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Scale, Organization, and Profitability of Ethanol Processing


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  • Paul Gallagher
  • Hosein Shapouri
  • Heather Brubaker


"We analyze the appropriate size and implied profitability of a representative ethanol processing firm. An analysis based on current processing technology and costs with typical conditions in Iowa product and input markets is useful; because unit production costs have declined 30% in current dollars over the last 15 years; and because discovering a suitable size for processing facilities has been an important part of the cost-reducing process. We apply theoretical plant size rules for a conventional processing business, an integrated producer/processor enterprise, and a processing cooperative. We also introduce a spatial dimension for the corn input market, because ethanol processing facilities can be uniquely large among agri-processing enterprises. The analysis supports three conclusions. First, the most appropriate size may still be larger than many of the recently constructed plants. Second, ethanol processing is a profitable enterprise; for instance, we calculate a return on capital of 14% for a processing business with optimal scale, current costs and technology, and typical market conditions. Third, total producer plus processor profits can be improved moderately, about $0.04/bushel of corn processed, with an integrated producer/processor enterprise; the producer enterprise sets the local corn price through processing capacity, in a fashion that offsets some potential monopsony power." Copyright 2007 Canadian Agricultural Economics Society.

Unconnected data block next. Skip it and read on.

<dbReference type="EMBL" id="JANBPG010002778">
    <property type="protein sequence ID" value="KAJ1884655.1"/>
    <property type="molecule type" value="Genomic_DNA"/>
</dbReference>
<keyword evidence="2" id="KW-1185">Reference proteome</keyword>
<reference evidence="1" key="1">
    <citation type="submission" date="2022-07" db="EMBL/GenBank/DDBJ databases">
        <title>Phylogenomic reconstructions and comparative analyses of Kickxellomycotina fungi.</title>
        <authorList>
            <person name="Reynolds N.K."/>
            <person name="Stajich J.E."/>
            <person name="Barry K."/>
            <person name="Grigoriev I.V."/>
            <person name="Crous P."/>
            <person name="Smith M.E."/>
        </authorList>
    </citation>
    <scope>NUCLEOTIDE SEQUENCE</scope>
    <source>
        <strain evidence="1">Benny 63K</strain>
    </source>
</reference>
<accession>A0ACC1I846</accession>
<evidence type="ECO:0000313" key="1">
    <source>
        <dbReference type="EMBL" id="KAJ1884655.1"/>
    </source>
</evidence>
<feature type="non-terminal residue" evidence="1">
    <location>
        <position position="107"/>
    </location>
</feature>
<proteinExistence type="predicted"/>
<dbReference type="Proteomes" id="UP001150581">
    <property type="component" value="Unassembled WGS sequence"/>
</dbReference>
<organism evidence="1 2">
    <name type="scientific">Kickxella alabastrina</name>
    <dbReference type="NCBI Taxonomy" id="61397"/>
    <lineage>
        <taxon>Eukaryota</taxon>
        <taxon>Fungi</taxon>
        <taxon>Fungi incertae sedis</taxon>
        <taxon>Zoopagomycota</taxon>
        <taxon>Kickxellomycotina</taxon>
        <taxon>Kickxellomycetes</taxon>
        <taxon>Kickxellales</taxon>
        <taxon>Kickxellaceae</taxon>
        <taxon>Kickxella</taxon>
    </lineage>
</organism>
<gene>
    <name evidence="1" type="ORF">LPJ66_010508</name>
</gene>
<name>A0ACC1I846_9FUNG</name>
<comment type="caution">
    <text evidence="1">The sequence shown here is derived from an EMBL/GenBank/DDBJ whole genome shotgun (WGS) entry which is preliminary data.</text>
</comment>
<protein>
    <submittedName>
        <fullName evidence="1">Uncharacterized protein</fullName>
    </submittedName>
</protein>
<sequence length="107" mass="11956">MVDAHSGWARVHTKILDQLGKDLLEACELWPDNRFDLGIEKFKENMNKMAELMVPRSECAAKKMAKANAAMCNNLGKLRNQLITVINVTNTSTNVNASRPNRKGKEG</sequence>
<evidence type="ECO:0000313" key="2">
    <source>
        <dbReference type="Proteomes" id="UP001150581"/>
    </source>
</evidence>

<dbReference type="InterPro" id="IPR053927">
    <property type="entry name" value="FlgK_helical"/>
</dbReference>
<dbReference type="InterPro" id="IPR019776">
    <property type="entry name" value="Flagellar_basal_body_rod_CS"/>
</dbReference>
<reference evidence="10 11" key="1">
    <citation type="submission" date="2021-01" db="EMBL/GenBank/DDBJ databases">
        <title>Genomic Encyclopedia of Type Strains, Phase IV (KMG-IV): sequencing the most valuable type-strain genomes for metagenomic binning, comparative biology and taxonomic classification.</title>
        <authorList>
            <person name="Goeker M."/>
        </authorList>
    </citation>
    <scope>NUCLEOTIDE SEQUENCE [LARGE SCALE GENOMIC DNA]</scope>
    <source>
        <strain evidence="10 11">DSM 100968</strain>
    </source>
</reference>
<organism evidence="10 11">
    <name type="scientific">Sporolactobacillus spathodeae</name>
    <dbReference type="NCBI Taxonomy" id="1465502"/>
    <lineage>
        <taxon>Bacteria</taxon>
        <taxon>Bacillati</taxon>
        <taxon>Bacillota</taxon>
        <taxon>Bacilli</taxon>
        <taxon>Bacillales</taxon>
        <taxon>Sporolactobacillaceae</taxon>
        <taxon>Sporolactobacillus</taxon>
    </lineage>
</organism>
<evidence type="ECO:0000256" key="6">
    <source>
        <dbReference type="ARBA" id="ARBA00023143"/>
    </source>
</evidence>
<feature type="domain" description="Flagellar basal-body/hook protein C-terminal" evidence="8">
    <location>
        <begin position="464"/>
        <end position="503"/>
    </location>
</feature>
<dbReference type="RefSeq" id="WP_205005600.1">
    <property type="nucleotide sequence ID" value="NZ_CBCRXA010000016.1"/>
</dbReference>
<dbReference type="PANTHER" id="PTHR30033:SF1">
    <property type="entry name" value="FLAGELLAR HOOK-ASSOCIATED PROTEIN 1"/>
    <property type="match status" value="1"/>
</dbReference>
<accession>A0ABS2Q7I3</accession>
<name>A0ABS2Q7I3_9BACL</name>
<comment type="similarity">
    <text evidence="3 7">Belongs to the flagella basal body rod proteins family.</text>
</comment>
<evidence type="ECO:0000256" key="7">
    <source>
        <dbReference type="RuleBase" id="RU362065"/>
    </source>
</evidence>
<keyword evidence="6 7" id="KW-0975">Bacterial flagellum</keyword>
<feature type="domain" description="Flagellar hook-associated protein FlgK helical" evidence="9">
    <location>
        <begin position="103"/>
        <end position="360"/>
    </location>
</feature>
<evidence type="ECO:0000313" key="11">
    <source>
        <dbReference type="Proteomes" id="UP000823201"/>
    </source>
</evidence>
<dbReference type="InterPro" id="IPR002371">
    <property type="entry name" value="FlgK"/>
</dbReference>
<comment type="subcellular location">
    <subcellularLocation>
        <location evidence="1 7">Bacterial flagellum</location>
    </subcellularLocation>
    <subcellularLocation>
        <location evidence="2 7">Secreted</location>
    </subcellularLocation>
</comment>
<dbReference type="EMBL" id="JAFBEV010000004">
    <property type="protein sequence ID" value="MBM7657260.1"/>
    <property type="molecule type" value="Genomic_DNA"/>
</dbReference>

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Article provided by Canadian Agricultural Economics Society/Societe canadienne d'agroeconomie in its journal Canadian Journal of Agricultural Economics/Revue canadienne d'agroeconomie.

Volume (Year): 55 (2007)
Issue (Month): 1 (03)
Pages: 63-81

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Handle: RePEc:bla:canjag:v:55:y:2007:i:1:p:63-81

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Cited by:
  1. Paul W. Gallagher, 2009. "Roles for evolving markets, policies, and technology improvements in U.S. corn ethanol industry development," Regional Economic Development, Federal Reserve Bank of St. Louis, Federal Reserve Bank of St. Louis, issue Apr, pages 12-33.
  2. Henderson, Jason R. & Gloy, Brent A., 2008. "The Impact of Ethanol Plants on Cropland Values in the Great Plains," Working Papers, Cornell University, Department of Applied Economics and Management 51080, Cornell University, Department of Applied Economics and Management.
  3. Cai, Xiaowei & Stiegert, Kyle W., 2014. "Market Analysis of Ethanol Capacity," International Food and Agribusiness Management Review, International Food and Agribusiness Management Association (IAMA), International Food and Agribusiness Management Association (IAMA), vol. 17(1).


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